Edited on November 23, 2016
While analyzing performance problems, people often need to look at system metrics. Until recently, we believed these steps of the analysis process could and were being fullfilled by many other tools which are often available even just at the OS level through the execution of simple command lines (vmstat for example). In addition, many users already have a permanent monitoring solution for OS-level metrics.
However, we realized that switching between multiple tools during the analysis process can be tedious and we decided to implement a simple charting tool to present these metrics to you. All you have to do is open the new "Metrics" tab of the lower pane to see the charted data which matches the time window that you're currently analyzing (time line filter up at the top of the main pane).
The "Min Bount Count" feature is a form of embodiment of our "cheap but effective" mantra. What we do here is we try to compute an estimate of how many times did we come out of a given node in the tree, and as a result, based on the sampling interval, we can compute a theoretical max bound for the average response time of that method, in that given path in the tree.
To turn this on, all you have to do is click the calculator logo :
The reason we've added this key feature is that, while analyzing sampling results, the question that comes immediately after "in which method(s) is my response time lost?" is, "okay but does this mean this method is called very frequently or does each individual call last a long time or both?" In other words : "am I facing a 1 x n, a n x 1 or a n x m scenario?". This counter will help you figure that out very quickly and without having to move on to instrumentation mode. This is the key criterion here. We're constantly working on delaying the moment where you have to draw more information from the system and hence, where you have to be more intrusive in the way you retrieve data from the system.
But you have to be careful about how you interpret this information. Parallelism can strongly influence these counters and you have to be sure you understand the paradigm under which your threads are operating.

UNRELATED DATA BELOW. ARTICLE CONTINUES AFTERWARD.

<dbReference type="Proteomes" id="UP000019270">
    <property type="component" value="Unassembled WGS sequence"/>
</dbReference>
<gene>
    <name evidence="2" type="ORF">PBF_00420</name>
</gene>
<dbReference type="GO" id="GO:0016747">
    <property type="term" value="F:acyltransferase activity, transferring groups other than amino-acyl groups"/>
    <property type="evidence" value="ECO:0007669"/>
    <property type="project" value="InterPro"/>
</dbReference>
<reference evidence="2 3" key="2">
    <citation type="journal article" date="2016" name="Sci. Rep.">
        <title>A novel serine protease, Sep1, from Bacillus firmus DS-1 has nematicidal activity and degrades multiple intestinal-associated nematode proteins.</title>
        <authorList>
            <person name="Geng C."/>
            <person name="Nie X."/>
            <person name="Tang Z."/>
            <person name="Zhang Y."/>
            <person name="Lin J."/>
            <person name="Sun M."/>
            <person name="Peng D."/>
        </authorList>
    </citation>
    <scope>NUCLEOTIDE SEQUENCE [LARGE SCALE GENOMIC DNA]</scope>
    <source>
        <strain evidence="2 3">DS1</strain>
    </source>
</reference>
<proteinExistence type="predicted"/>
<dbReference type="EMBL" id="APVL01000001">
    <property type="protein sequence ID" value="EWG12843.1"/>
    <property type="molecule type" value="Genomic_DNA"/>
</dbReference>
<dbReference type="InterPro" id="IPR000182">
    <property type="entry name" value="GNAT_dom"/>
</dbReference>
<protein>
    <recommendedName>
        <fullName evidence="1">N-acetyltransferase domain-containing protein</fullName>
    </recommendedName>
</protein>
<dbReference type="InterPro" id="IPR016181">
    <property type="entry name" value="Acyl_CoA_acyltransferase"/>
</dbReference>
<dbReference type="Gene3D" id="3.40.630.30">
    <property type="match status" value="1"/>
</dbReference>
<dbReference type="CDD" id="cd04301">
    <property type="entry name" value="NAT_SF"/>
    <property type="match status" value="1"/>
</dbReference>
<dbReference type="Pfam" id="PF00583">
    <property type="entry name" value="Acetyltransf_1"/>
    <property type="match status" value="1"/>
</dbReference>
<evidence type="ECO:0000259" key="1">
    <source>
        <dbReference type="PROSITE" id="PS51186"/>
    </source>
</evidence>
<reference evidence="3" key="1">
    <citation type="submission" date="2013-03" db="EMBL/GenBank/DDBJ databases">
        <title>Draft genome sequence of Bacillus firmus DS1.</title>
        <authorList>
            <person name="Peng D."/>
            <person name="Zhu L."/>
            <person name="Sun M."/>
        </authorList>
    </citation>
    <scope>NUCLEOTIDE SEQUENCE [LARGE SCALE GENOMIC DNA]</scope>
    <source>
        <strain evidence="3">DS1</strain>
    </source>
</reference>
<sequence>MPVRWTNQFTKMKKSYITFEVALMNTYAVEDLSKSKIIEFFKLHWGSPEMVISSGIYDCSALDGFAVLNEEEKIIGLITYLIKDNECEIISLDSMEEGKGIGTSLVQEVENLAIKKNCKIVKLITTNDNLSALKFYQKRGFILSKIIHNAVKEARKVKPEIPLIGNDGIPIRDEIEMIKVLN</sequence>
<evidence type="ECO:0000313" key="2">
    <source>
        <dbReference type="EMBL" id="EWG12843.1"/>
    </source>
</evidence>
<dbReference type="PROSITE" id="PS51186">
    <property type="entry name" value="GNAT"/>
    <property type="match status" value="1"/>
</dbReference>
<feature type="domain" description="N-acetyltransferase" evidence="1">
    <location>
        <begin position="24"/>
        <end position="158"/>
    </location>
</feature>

Looking at thread stacks as an aggregated tree is very powerful but we felt we needed to be able to display the method call information in new ways. Not only does this allow us to shed a different light on the data, but this will also serve as the first stepping stone of a new family of views in the future.
As you probably know by now, we're very dedicated to squeezing as much data we can out of cheap data sources. Our work around thread stack aggregation is probably the most obvious piece of functionality which we derived from this philosophy. But now we're taking things to the next level and we're experimenting with APM-style (or distributed transaction style) analysis applied to pseudo-events, meaning trying to use the samples retrieved via discrete monitoring in order to draw conclusions on continuous phenomena.
While this might throw you off a bit at first, we believe this will be an essential part of our monitoring strategy in the future. As of this version however, all you need to worry about is the fact that there's a new way to look at the events which represent method calls (the pseudo-even table), and that these can come from our JMX harvest.
With pseudo events, you get access to similar analysis capabilities as when working with instrumentation based events. For instance you can further analyze the "transaction" to which a given pseudo event is attached. The "word" transaction is actually not appropriate here, since we're just talking about the stack trace of a certain thread, resulting from a single given thread dump. But the idea is the same.
Make sure to toggle the calculator icon to benefit from this functionality, otherwise your Events tab will remain empty.
You can find out more about events and subscriptions in the section "Subscriptions". These require using the collector in combination with an agent.
As explained in the section "Permanent monitoring", being able to analyze a problem in real time (what we call "just in time") may be nice, but it's a luxury you can't always afford, depending on the type of problem you're analyzing.
That's why we've invested so much effort into a collector. The collector allows you to go back and look at what happened to the system in a post mortem fashion, or simply after most of the diagnostic essentials faded away from the system. Thanks to the collector, even if the information is not available in the system anymore, chances are they have been captured and saved for you.
While the main use of this functionality is to store thread dumps and transactional data, it also works for JMX metrics. This means you can go back, browse the values and chart the data which comes from polling the beans at a prior time. The data is simply saved in our mongoDB database, just like everything else which we persist.